BUSINESS
January 5, 1993 | JAMES F. PELTZ, TIMES STAFF WRITER
The affordable cameras made by Vivitar Corp. are well-known to consumers, but getting a clear picture of Vivitar's own prospects is a tough call these days. That's because the Chatsworth-based company, whose 35-millimeter cameras remain one of the dominant brands in the United States, is in the process of being sold for the third time in six years. Vivitar, after being owned by an Australian firm and now by a British concern, is supposed to be sold to tiny Concord Camera Corp. of Avenel, N. J.
BUSINESS
November 5, 1986 | DANIEL AKST
PerfectData said it ousted founder C. Paul Davis as president and chief executive and replaced him with Lee R. Mannheimer. "The board felt PerfectData's operations really hadn't improved the way they should have," said Richard M. Drysdale, chairman of the Chatsworth computer accessories concern. Mannheimer, 43, worked for Vivitar Corp. in Santa Monica for 10 years, most recently as vice president and general manager of Vivitar Computer Products.
BUSINESS
January 5, 1993 | JAMES F. PELTZ, TIMES STAFF WRITER
The affordable cameras made by Vivitar Corp. are well-known to consumers, but getting a clear picture of Vivitar's own prospects is a tough call these days. That's because the Chatsworth-based company, whose 35-millimeter cameras remain one of the dominant brands in the United States, is in the process of being sold for the third time in six years. Vivitar, after being owned by an Australian firm and now by a British concern, is supposed to be sold to tiny Concord Camera Corp. of Avenel, N. J.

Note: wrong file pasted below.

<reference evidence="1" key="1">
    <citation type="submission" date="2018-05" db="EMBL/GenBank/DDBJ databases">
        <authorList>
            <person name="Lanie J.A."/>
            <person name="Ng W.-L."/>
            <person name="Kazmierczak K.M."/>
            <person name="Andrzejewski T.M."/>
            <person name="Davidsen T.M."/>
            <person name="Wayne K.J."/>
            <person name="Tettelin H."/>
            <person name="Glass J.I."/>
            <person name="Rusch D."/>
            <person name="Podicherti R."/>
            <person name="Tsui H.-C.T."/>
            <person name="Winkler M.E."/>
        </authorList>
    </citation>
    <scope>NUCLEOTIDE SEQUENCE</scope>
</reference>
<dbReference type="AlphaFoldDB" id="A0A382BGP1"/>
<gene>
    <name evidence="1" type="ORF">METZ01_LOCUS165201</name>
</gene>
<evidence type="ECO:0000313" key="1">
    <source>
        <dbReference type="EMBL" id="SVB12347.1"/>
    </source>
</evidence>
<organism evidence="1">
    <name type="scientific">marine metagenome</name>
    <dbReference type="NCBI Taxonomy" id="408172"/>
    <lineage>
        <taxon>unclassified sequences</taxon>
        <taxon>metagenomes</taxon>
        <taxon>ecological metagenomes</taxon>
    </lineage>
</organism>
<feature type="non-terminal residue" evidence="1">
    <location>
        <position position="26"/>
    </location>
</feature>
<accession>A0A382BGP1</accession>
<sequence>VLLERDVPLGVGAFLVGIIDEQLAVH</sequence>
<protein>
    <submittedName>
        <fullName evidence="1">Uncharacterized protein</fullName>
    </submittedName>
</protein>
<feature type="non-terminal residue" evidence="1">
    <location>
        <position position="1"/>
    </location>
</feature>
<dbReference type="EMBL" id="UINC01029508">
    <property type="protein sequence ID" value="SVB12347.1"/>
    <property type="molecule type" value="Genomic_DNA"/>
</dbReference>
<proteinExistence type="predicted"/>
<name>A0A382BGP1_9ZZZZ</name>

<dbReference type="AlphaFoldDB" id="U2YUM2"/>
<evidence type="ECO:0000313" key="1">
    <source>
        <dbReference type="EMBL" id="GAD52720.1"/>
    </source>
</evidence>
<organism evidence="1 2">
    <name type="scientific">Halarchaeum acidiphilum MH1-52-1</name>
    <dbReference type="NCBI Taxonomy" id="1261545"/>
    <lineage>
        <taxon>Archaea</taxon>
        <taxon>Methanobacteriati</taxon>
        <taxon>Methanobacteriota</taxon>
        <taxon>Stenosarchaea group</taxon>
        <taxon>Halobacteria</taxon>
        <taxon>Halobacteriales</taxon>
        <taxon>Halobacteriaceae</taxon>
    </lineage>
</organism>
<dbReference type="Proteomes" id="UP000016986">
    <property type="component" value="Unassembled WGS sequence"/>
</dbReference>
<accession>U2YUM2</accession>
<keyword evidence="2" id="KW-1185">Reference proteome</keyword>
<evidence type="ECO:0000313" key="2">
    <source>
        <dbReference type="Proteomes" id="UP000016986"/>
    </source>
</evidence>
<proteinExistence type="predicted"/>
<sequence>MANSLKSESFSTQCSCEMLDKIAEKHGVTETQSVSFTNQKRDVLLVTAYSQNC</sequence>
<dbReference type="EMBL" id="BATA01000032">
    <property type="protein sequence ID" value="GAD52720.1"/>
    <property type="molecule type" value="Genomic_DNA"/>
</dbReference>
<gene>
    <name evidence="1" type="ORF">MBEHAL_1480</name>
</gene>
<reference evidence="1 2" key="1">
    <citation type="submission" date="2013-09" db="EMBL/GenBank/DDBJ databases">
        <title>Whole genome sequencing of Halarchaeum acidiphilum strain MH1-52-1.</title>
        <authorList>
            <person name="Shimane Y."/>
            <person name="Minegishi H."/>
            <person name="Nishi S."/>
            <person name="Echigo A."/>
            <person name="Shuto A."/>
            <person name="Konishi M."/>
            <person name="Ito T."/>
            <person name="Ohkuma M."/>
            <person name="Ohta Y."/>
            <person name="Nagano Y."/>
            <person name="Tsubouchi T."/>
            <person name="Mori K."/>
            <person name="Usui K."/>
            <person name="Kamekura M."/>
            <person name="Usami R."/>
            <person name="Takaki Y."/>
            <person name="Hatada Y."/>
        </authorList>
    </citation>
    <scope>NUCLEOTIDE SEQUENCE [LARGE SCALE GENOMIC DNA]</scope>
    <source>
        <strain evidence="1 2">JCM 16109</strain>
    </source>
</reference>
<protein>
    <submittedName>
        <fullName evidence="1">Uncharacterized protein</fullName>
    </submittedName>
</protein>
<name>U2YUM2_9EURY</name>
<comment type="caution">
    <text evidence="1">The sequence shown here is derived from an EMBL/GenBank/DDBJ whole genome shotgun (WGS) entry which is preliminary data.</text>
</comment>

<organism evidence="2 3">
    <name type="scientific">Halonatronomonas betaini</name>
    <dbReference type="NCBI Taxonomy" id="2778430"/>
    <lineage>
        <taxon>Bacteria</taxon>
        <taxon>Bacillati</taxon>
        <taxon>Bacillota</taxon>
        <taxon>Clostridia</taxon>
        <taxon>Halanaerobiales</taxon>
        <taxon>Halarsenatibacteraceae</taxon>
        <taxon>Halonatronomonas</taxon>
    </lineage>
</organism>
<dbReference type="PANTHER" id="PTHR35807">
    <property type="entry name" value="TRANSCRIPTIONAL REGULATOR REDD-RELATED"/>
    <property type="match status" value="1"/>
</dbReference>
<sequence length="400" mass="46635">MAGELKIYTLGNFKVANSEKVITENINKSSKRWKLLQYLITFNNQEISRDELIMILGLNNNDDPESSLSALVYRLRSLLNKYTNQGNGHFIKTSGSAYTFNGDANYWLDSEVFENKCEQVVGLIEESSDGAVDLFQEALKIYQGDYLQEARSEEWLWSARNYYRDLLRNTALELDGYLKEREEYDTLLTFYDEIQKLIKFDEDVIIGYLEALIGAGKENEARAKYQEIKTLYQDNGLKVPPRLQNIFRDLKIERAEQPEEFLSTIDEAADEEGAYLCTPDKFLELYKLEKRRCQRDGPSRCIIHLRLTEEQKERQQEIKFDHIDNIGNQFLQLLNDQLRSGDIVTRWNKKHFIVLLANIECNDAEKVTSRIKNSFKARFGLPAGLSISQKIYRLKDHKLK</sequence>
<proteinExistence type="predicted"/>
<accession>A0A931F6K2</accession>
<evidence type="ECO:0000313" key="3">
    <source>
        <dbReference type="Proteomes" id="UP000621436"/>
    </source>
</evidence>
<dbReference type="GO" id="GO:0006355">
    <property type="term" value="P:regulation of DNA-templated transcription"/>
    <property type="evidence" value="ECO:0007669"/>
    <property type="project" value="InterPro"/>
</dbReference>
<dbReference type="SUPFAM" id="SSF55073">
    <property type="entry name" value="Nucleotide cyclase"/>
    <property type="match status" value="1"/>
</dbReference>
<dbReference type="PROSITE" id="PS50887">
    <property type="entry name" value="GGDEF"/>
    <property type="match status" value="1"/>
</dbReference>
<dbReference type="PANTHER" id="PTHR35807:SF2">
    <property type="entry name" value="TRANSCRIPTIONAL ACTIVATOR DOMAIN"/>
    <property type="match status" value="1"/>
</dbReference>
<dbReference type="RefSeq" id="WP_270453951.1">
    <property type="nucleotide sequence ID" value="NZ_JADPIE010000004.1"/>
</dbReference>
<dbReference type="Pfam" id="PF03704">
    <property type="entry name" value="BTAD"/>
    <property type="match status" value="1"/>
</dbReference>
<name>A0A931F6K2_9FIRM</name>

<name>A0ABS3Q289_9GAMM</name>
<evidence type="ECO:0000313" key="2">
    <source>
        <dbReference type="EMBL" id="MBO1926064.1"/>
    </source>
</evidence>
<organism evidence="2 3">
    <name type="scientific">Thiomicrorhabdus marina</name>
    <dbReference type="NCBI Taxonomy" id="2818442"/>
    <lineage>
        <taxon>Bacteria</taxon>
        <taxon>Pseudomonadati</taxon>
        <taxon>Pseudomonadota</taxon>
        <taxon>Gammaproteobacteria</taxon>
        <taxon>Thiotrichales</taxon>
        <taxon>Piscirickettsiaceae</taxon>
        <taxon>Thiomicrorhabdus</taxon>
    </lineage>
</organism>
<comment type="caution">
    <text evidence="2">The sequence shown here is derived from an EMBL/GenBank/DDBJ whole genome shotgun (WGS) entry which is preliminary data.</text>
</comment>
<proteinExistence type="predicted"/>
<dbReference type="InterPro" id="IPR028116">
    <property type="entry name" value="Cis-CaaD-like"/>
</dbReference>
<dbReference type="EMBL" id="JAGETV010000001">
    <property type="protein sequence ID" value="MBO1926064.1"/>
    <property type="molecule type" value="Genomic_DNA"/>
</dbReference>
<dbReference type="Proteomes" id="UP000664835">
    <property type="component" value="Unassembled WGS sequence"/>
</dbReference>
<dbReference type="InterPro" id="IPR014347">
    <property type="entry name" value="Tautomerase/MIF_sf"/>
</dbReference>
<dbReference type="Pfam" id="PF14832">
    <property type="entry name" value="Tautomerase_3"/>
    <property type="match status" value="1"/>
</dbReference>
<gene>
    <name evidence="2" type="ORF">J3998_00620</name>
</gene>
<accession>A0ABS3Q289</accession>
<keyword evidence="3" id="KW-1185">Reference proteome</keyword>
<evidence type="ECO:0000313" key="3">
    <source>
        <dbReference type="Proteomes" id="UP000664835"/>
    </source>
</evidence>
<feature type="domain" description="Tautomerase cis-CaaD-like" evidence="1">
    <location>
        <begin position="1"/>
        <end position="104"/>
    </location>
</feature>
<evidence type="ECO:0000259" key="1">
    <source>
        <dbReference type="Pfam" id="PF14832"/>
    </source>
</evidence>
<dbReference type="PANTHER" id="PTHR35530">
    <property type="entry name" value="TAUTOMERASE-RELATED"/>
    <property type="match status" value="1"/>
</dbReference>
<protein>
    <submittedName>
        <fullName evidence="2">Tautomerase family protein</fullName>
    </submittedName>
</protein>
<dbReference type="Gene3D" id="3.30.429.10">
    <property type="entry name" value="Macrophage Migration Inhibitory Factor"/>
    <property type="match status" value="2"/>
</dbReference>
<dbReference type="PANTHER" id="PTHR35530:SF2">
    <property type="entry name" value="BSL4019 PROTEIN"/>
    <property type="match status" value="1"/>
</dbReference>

BUSINESS
December 29, 1992
Vivitar Corp. in Chatsworth and two other camera makers have agreed to pay a total of $11.4 million to settle patent-infringement lawsuits filed against them by Honeywell Inc., Honeywell said Monday. The out-of-court settlements were negotiated separately with Vivitar, Ricoh and Chinon, but Minneapolis-based Honeywell declined to disclose the amounts paid by each company. Honeywell filed the suits early this year in federal court in Newark, N.J.
BUSINESS
September 20, 1988 | JAMES F. PELTZ, Times Staff Writer
After fleeing Hitler's Germany in 1938, Max Ponder and John Best emigrated to Los Angeles and began selling camera accessories out of their car. Ponder was the salesman, and when he convinced a camera store to buy equipment, he would fetch the products from the car trunk. Best, the businessman, would write the invoice in the back seat. Their partnership, Ponder & Best, eventually became Vivitar Corp.
BUSINESS
September 9, 1999
Robert S. Messina has been named president and chief operating officer of Troy Group Inc. in Santa Ana. He was previously executive vice president of the company and chief operating officer of Troy Systems International, a subsidiary. Before joining the company in 1994 as vice president of sales and marketing, Messina was general manager of Omninote and Western regional vice president for Dictaphone Corp. * Brent F.